'India only nation where majority think US gained power in last 10 years'

'India only nation where majority think US gained power in last 10 years'

'India only nation where majority think US gained power in last 10 years'
India is the only nation where a majority of people think US is more powerful today than it was a decade ago, according to a new multi-nation survey which also found that Donald Trump's ability to manage foreign policy if he were to become President was "strongly negative."

The survey released today by the Pew Research Center said that overall there's no strong consensus about the trajectory of American power over the past decade. But when asked if the US plays a less, more or equally important and powerful role as a world leader compared with 10 years ago, respondents in most countries were fairly divided.

"Japan is the only country in which a majority thinks the US is less important and powerful than it was a decade ago, while India (57 pc) is the only nation with a majority saying the US is more important and powerful (than it did a decade ago)," Pew said.

The survey also said in the nearly half of the 15 nations polled, the share of public confidence in Trump was in single digits.

Pew said less than a quarter of people surveyed expressed confidence in Trump - the presumptive Republican nominee. The views of respondents on him were strongly negative, it said.

Overwhelming majorities in most of the countries surveyed have little or no confidence in his ability to handle international affairs. This distaste was especially strong in Sweden, where 82 per cent have no confidence in him, Pew said. Most Australians (87 pc), Canadians (80 pc) and Japanese (82 pc) also lack confidence in Trump.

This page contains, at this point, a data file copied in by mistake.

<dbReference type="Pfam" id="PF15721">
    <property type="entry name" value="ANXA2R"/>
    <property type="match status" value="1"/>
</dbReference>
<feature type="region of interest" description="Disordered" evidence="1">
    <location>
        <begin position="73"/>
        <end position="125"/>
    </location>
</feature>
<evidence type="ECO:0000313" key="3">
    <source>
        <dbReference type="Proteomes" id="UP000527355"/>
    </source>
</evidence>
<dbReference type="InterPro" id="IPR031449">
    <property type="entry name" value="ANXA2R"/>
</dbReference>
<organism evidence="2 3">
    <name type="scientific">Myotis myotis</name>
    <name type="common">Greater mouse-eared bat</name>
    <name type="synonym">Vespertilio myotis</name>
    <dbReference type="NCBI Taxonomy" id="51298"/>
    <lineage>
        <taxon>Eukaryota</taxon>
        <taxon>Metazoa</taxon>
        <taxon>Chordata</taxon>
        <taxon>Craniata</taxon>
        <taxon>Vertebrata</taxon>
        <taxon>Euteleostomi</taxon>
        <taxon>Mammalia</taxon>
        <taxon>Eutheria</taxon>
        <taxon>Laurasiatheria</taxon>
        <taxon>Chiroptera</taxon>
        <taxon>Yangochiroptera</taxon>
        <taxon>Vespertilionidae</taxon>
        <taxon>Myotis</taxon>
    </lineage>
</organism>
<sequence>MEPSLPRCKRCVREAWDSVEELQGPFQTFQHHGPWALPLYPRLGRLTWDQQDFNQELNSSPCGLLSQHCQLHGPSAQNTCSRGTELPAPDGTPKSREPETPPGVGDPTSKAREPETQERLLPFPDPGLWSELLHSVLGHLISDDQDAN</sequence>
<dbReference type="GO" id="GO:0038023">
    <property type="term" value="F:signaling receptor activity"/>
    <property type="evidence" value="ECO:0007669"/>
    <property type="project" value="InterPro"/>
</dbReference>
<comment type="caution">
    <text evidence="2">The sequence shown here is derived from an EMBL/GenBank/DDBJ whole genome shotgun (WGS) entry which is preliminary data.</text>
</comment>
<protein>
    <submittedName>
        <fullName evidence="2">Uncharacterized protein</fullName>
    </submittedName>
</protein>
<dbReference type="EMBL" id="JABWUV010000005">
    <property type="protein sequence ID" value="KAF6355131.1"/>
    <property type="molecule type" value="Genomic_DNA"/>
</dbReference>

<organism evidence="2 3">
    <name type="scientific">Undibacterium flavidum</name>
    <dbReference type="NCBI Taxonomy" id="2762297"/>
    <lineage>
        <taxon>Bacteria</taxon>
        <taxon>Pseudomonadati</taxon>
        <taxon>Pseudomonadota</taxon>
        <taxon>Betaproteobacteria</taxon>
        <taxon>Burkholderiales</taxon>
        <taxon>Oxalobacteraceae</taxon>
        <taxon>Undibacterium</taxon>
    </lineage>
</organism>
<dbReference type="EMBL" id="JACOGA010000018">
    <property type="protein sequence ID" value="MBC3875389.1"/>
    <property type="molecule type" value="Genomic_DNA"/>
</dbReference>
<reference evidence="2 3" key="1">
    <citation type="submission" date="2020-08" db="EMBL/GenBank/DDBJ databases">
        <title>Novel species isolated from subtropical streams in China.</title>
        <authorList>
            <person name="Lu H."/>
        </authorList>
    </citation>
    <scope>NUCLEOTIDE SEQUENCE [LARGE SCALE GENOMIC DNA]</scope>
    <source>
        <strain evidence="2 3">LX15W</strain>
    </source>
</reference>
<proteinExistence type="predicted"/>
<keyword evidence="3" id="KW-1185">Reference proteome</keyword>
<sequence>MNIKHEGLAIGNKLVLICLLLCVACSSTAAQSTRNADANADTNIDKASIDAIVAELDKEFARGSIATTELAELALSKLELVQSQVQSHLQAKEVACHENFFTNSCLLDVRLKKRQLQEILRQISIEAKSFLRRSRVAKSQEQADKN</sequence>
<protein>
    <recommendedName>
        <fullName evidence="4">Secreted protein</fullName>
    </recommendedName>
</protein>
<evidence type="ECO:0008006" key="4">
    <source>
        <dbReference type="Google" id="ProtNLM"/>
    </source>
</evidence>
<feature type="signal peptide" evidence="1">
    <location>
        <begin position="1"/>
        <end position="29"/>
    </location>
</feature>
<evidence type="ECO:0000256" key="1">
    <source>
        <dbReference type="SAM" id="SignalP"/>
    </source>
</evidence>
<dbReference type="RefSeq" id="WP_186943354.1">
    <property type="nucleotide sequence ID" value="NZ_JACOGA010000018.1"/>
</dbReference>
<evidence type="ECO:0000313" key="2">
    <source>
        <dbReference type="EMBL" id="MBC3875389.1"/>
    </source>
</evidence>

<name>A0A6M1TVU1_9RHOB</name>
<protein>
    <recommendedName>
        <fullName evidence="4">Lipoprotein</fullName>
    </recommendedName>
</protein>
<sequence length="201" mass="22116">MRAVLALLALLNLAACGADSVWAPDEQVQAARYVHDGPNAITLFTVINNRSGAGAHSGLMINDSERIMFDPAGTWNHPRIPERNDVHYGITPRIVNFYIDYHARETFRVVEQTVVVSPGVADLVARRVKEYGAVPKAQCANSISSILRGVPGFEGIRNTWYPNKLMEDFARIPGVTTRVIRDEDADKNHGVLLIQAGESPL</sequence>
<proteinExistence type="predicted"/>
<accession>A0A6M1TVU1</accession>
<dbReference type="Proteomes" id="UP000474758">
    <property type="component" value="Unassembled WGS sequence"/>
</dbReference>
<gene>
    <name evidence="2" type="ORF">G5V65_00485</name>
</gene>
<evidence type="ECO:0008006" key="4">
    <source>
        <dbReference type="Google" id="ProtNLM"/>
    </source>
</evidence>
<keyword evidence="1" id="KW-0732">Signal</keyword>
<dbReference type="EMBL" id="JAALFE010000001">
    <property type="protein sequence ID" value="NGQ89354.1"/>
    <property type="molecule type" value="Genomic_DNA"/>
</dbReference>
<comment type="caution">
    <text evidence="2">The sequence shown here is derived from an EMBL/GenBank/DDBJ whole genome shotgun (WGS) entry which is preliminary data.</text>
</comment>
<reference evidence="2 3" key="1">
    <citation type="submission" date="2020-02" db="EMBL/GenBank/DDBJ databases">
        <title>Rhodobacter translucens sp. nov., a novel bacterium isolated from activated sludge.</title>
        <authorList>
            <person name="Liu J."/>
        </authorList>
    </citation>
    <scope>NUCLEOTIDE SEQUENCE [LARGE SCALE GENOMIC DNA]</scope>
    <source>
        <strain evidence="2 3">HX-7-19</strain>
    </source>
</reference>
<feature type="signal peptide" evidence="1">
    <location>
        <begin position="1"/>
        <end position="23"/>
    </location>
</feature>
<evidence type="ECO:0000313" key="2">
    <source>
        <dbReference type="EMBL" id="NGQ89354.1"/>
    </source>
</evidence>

In India, 67 per cent do not offer an opinion on Trump, while 18 per cent Indians have no confidence in him as against 14 per cent having confidence in him.

In China, there was a split between those who have no confidence in Trump (40 pc) and those who do not offer an opinion (39 pc), it said.

It said most Australians and Japanese gave Democratic presidential nominee Hillary Clinton a positive rating.

According to the poll, only 28 per cent of Indians showed confidence in Clinton's ability to manage world affairs. 16 per cent said they have no confidence in her. Surprisingly, a majority (56 pc) in India has no opinion of her.

Clinton got positive marks from Canadians (60 pc), Australians (70 pc), and from the Japanese (70 pc).

Views on her among the Chinese were mixed, with 37 per cent saying they have confidence in her, 35 per cent saying they do not have confidence and 28 per cent with no opinion.

Still, ratings for the presumptive Democratic presidential nominee were consistently lower than President Barack Obama's, it said.

In the four Asia-Pacific nations surveyed – Australia, China, India and Japan – Obama receives relatively positive marks. Obama enjoys high ratings from Canadians (83 pc) and Australians (84 pc).

Obama is viewed positively by majorities in Japan (78 pc) and India (58 pc). In China, 52 per cent have confidence in his abilities to handle international affairs.

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